I ordered up writing materials, and addressed a letter to the New Romney Bank--the nearest, the waiter informed me--telling the manager I wished to open an account with him, and requesting him to send two trustworthy persons properly authenticated in a cab with a good horse to fetch some hundredweight of gold with which I happened to be encumbered. I signed the letter "Blake," which seemed to me to be a thoroughly respectable sort of name. This done, I got a Folkstone Blue Book, picked out an outfitter, and asked him to send a cutter to measure me for a dark tweed suit, ordering at the same time a valise, dressing bag, brown boots, shirts, hat (to fit), and so forth; and from a watchmaker I also ordered a watch. And these letters being despatched, I had up as good a lunch as the hotel could give, and then lay smoking a cigar, as calm and ordinary as possible, until in accordance with my instructions two duly authenticated clerks came from the bank and weighed and took away my gold. After which I pulled the clothes over my ears in order to drown any knocking, and went very comfortably to sleep.

I went to sleep. No doubt it was a prosaic thing for the first man back from the moon to do, and I can imagine that the young and imaginative reader will find my behaviour disappointing. But I was horribly fatigued and bothered, and, confound it! what else was there to do? There certainly was not the remotest chance of my being believed, if I had told my story then, and it would certainly have subjected me to intolerable annoyances. I went to sleep. When at last I woke up again I was ready to face the world as I have always been accustomed to face it since I came to years of discretion. And so I got away to Italy, and there it is I am writing this story. If the world will not have it as fact, then the world may take it as fiction. It is no concern of mine.

And now that the account is finished, I am amazed to think how completely this adventure is gone and done with. Everybody believes that Cavor was a not very brilliant scientific experimenter who blew up his house and himself at Lympne, and they explain the bang that followed my arrival at Littlestone by a reference to the experiments with explosives that are going on continually at the government establishment of Lydd, two miles away. I must confess that hitherto I have not acknowledged my share in the disappearance of Master Tommy Simmons, which was that little boy's name. That, perhaps, may prove a difficult item of corroboration to explain away. They account for my appearance in rags with two bars of indisputable gold upon the Littlestone beach in various ingenious ways--it doesn't worry me what they think of me. They say I have strung all these things together to avoid being questioned too closely as to the source of my wealth. I would like to see the man who could invent a story that would hold together like this one. Well, they must take it as fiction--there it is.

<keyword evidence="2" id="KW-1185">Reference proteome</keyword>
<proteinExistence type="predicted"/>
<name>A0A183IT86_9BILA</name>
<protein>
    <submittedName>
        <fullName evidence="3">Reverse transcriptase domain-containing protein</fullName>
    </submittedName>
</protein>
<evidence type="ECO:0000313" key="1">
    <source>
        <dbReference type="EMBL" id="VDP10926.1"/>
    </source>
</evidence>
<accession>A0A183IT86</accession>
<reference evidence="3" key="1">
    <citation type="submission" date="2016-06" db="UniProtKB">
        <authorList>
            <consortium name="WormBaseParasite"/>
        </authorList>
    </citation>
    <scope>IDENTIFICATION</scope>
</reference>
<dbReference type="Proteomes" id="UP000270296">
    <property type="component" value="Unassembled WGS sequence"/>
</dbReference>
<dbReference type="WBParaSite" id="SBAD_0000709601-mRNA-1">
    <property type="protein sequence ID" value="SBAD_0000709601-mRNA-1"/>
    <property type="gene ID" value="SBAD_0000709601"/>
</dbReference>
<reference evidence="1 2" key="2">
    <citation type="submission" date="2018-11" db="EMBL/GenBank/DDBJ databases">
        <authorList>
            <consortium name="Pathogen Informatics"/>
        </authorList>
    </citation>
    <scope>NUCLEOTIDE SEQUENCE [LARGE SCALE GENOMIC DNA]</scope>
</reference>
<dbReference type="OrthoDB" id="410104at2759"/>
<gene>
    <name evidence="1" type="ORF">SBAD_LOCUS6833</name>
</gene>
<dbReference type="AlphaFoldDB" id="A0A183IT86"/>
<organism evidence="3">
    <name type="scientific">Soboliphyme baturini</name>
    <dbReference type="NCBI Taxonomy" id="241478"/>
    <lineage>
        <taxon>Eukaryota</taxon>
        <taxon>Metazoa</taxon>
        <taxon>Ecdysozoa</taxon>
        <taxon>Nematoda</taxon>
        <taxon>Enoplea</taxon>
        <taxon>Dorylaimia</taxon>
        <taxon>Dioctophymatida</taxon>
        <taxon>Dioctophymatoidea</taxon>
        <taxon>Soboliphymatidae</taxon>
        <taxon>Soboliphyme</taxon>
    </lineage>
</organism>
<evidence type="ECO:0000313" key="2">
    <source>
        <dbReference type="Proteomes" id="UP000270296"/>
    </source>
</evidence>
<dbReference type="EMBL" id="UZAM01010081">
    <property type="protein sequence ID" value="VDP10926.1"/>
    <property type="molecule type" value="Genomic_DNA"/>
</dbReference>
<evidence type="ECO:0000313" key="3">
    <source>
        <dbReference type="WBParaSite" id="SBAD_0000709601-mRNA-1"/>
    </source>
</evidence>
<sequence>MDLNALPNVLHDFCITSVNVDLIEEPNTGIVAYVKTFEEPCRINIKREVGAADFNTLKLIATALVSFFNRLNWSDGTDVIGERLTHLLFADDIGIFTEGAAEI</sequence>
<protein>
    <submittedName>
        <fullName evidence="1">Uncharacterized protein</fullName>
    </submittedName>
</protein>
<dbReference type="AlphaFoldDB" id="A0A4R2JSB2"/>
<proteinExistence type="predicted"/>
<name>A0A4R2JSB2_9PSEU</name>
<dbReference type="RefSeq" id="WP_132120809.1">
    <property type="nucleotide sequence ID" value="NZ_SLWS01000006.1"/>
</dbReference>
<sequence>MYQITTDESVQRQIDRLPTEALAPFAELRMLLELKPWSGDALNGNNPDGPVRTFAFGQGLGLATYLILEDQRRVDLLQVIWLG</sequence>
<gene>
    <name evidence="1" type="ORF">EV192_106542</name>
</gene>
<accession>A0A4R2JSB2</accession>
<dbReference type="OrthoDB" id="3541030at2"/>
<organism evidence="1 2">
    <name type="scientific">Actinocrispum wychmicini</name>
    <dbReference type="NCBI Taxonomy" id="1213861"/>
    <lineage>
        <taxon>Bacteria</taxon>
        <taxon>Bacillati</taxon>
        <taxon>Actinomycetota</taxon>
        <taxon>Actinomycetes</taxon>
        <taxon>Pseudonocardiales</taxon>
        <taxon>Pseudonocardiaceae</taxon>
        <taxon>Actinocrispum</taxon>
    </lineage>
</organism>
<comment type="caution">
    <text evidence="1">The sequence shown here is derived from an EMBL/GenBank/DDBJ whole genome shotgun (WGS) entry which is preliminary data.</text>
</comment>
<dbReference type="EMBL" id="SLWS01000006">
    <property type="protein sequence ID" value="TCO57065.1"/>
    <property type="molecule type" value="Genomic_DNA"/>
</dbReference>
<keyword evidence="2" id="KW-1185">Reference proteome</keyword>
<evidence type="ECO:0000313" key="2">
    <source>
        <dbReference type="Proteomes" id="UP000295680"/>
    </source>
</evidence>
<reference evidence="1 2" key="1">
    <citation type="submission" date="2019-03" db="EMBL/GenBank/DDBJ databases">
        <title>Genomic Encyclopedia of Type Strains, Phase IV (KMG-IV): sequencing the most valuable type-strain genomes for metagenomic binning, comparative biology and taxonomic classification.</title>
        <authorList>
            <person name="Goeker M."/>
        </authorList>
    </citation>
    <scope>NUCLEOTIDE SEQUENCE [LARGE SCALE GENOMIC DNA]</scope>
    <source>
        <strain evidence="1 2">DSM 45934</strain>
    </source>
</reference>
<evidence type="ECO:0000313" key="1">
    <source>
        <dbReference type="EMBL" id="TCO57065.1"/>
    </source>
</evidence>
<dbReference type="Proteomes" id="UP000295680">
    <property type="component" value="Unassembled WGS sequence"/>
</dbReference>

I have told my story--and now, I suppose, I have to take up the worries of this terrestrial life again. Even if one has been to the moon, one has still to earn a living. So I am working here at Amalfi, on the scenario of that play I sketched before Cavor came walking into my world, and I am trying to piece my life together as it was before ever I saw him. I must confess that I find it hard to keep my mind on the play when the moonshine comes into my room. It is full moon here, and last night I was out on the pergola for hours, staring away at the shining blankness that hides so much. Imagine it! tables and chairs, and trestles and bars of gold! Confound it!--if only one could hit on that Cavorite again! But a thing like that doesn't come twice in a life. Here I am, a little better off than I was at Lympne, and that is all. And Cavor has committed suicide in a more elaborate way than any human being ever did before. So the story closes as finally and completely as a dream. It fits in so little with all the other things of life, so much of it is so utterly remote from all human experience, the leaping, the eating, the breathing, and these weightless times, that indeed there are moments when, in spite of my moon gold, I do more than half believe myself that the whole thing was a dream....

Chapter 22.

The Astonishing Communication of Mr. Julius Wendigee When I had finished my account of my return to the earth at Littlestone, I wrote, "The End," made a flourish, and threw my pen aside, fully believing that the whole story of the First Men in the Moon was done. Not only had I done this, but I had placed my manuscript in the hands of a literary agent, had permitted it to be sold, had seen the greater portion of it appear in the _Strand Magazine_, and was setting to work again upon the scenario of the play I had commenced at Lympne before I realised that the end was not yet. And then, following me from Amalfi to Algiers, there reached me (it is now about six months ago) one of the most astounding communications I have ever been fated to receive. Briefly, it informed me that Mr. Julius Wendigee, a Dutch electrician, who has been experimenting with certain apparatus akin to the apparatus used by Mr. Tesla in America, in the hope of discovering some method of communication with Mars, was receiving day by day a curiously fragmentary message in English, which was indisputably emanating from Mr. Cavor in the moon.